A bad boss can be a major challenge. Even a neutral relationship with your boss can be a challenge since you won’t feel inspired by them as a leader. But effectively managing relationships with people you don’t love or like is still an essential part of being a successful professional. Whatever your situation, there are skills you can learn to improve your relationship with your boss and continue honing those skills throughout your career.

  • Focus on solutions, not problems. It can be easy to get caught up in the drama of a workplace. But narrowing in on the negative things instead of the positive ways you can solve the problem won’t get you a lot of bonus points from your boss. If you’re in a meeting or asked to accomplish a task, don’t complain about it, just share your ideas for a solution.  
  • Take responsibility. You may be afraid if you mess up and admit it, you may lose your job. But you’re far more likely to have negative repercussions for passing the buck or lying about the resolution when there wasn’t one. Just accept what happened, apologize and solve it.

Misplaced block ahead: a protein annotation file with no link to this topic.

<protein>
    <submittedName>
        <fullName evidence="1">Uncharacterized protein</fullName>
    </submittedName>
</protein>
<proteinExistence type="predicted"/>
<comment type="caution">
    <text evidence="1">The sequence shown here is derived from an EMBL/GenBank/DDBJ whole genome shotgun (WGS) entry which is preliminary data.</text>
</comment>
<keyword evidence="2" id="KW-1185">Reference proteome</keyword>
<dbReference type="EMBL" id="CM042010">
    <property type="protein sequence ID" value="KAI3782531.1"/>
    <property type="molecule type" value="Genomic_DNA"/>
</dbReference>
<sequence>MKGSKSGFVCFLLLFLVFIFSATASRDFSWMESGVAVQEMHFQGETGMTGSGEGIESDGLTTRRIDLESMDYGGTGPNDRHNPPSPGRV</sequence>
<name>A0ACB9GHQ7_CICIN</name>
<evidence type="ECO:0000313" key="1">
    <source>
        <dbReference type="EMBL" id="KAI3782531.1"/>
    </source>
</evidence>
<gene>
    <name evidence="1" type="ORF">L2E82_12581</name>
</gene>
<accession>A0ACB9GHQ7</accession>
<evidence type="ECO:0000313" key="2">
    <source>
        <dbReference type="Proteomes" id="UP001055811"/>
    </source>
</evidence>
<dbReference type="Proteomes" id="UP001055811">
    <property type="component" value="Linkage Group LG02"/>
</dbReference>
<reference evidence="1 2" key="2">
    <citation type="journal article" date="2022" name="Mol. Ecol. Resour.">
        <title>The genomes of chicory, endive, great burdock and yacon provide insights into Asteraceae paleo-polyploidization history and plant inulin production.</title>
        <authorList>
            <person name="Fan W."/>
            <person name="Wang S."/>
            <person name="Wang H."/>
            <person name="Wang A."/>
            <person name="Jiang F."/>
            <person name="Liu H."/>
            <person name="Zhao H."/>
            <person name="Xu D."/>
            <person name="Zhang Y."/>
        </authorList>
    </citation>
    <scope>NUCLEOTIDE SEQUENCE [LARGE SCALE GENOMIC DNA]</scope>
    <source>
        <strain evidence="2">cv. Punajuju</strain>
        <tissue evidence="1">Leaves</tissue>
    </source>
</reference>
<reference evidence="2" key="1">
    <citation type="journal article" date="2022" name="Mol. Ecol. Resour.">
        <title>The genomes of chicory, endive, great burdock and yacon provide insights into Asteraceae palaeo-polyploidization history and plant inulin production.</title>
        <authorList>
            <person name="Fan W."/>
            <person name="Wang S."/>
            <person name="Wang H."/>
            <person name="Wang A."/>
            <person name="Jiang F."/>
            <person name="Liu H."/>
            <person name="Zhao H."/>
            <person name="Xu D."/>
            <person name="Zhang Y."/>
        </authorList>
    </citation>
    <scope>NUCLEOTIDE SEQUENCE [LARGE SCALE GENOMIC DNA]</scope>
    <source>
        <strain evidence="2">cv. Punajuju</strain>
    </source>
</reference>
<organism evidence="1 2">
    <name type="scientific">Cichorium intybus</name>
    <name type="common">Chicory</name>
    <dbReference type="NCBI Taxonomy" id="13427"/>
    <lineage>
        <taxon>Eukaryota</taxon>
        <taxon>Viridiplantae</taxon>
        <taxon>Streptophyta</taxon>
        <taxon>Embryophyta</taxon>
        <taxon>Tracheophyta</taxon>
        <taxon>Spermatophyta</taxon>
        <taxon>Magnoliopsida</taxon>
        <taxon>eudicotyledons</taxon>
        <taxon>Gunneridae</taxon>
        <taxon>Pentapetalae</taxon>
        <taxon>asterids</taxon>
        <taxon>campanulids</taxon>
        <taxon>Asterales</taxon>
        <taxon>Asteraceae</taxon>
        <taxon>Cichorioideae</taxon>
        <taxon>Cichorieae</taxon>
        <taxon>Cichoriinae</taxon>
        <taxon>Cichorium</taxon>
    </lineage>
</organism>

• Improve communication. Communication between you and a not-so-great boss can sometimes be tricky. Things said over email or text can be misinterpreted or body language can send exactly the wrong message. Don’t get frustrated. Instead, spend some time improving your ability to communicate verbally, nonverbally, and in writing to make sure your message always comes across.
  • Discuss issues before they blow up. You never want to be blindsided, so don’t do it. Don’t bring up a problem in a group meeting to single anyone out, including your boss. If you have a problem, discuss it immediately with whomever it concerns. Otherwise, people may feel attacked and get defensive rather than receptive to your message.
  • Do what you say you will. No matter what, if you say you will do something, do it. It doesn’t matter how big or small the task is, you have to live up to your word. If you are unable to complete a project or run into roadblocks, let the other person know as soon as possible so you can develop a solution together.  
  • Mentor other employees. If you have concerns about your boss, it’s likely other people in your office do as well. Take initiative to be the leader they’re looking for. Do what you can to help others in your office communicate better, accomplish tasks and hit deadlines.

Do you want to find a job with a great boss? Contact the recruiters at ProStaff to see what we’re working on today.